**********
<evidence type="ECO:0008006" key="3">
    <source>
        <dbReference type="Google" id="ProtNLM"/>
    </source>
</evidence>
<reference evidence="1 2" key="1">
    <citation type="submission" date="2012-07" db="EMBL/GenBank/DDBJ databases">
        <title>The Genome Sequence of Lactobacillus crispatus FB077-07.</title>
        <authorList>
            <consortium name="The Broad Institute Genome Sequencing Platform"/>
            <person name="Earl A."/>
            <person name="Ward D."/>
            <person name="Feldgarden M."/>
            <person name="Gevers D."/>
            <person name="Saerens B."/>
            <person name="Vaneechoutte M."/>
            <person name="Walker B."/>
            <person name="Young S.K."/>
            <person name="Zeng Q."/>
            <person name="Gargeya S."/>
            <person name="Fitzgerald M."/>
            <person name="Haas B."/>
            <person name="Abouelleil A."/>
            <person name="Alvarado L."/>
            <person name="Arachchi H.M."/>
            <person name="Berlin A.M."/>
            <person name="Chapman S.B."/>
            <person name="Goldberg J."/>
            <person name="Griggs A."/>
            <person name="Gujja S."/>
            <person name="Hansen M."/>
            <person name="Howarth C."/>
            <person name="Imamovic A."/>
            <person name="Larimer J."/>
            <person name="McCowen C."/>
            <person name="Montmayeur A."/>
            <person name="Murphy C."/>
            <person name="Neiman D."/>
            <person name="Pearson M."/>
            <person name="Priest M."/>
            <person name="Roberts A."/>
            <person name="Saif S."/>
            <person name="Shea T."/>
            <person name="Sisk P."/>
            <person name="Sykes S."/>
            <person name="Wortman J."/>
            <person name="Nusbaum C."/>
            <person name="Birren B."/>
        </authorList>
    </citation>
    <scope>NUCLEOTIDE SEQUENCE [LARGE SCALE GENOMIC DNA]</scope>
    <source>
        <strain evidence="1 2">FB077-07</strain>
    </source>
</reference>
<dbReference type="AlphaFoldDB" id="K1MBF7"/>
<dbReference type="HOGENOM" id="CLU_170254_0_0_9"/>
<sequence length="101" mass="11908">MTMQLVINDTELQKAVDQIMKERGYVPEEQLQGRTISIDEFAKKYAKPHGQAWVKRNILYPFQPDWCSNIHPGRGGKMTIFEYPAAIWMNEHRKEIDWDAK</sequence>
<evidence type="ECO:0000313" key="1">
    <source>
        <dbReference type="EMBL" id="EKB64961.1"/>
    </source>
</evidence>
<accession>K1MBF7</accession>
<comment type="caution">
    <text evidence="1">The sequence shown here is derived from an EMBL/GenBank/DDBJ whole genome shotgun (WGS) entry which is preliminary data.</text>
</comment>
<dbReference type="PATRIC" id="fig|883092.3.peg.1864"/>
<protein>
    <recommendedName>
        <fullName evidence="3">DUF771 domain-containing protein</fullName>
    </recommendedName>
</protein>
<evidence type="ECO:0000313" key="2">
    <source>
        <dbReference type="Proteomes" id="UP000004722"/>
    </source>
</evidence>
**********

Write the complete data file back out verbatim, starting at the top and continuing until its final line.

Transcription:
<evidence type="ECO:0008006" key="3">
    <source>
        <dbReference type="Google" id="ProtNLM"/>
    </source>
</evidence>
<reference evidence="1 2" key="1">
    <citation type="submission" date="2012-07" db="EMBL/GenBank/DDBJ databases">
        <title>The Genome Sequence of Lactobacillus crispatus FB077-07.</title>
        <authorList>
            <consortium name="The Broad Institute Genome Sequencing Platform"/>
            <person name="Earl A."/>
            <person name="Ward D."/>
            <person name="Feldgarden M."/>
            <person name="Gevers D."/>
            <person name="Saerens B."/>
            <person name="Vaneechoutte M."/>
            <person name="Walker B."/>
            <person name="Young S.K."/>
            <person name="Zeng Q."/>
            <person name="Gargeya S."/>
            <person name="Fitzgerald M."/>
            <person name="Haas B."/>
            <person name="Abouelleil A."/>
            <person name="Alvarado L."/>
            <person name="Arachchi H.M."/>
            <person name="Berlin A.M."/>
            <person name="Chapman S.B."/>
            <person name="Goldberg J."/>
            <person name="Griggs A."/>
            <person name="Gujja S."/>
            <person name="Hansen M."/>
            <person name="Howarth C."/>
            <person name="Imamovic A."/>
            <person name="Larimer J."/>
            <person name="McCowen C."/>
            <person name="Montmayeur A."/>
            <person name="Murphy C."/>
            <person name="Neiman D."/>
            <person name="Pearson M."/>
            <person name="Priest M."/>
            <person name="Roberts A."/>
            <person name="Saif S."/>
            <person name="Shea T."/>
            <person name="Sisk P."/>
            <person name="Sykes S."/>
            <person name="Wortman J."/>
            <person name="Nusbaum C."/>
            <person name="Birren B."/>
        </authorList>
    </citation>
    <scope>NUCLEOTIDE SEQUENCE [LARGE SCALE GENOMIC DNA]</scope>
    <source>
        <strain evidence="1 2">FB077-07</strain>
    </source>
</reference>
<dbReference type="AlphaFoldDB" id="K1MBF7"/>
<dbReference type="HOGENOM" id="CLU_170254_0_0_9"/>
<sequence length="101" mass="11908">MTMQLVINDTELQKAVDQIMKERGYVPEEQLQGRTISIDEFAKKYAKPHGQAWVKRNILYPFQPDWCSNIHPGRGGKMTIFEYPAAIWMNEHRKEIDWDAK</sequence>
<evidence type="ECO:0000313" key="1">
    <source>
        <dbReference type="EMBL" id="EKB64961.1"/>
    </source>
</evidence>
<accession>K1MBF7</accession>
<comment type="caution">
    <text evidence="1">The sequence shown here is derived from an EMBL/GenBank/DDBJ whole genome shotgun (WGS) entry which is preliminary data.</text>
</comment>
<dbReference type="PATRIC" id="fig|883092.3.peg.1864"/>
<protein>
    <recommendedName>
        <fullName evidence="3">DUF771 domain-containing protein</fullName>
    </recommendedName>
</protein>
<evidence type="ECO:0000313" key="2">
    <source>
        <dbReference type="Proteomes" id="UP000004722"/>
    </source>
</evidence>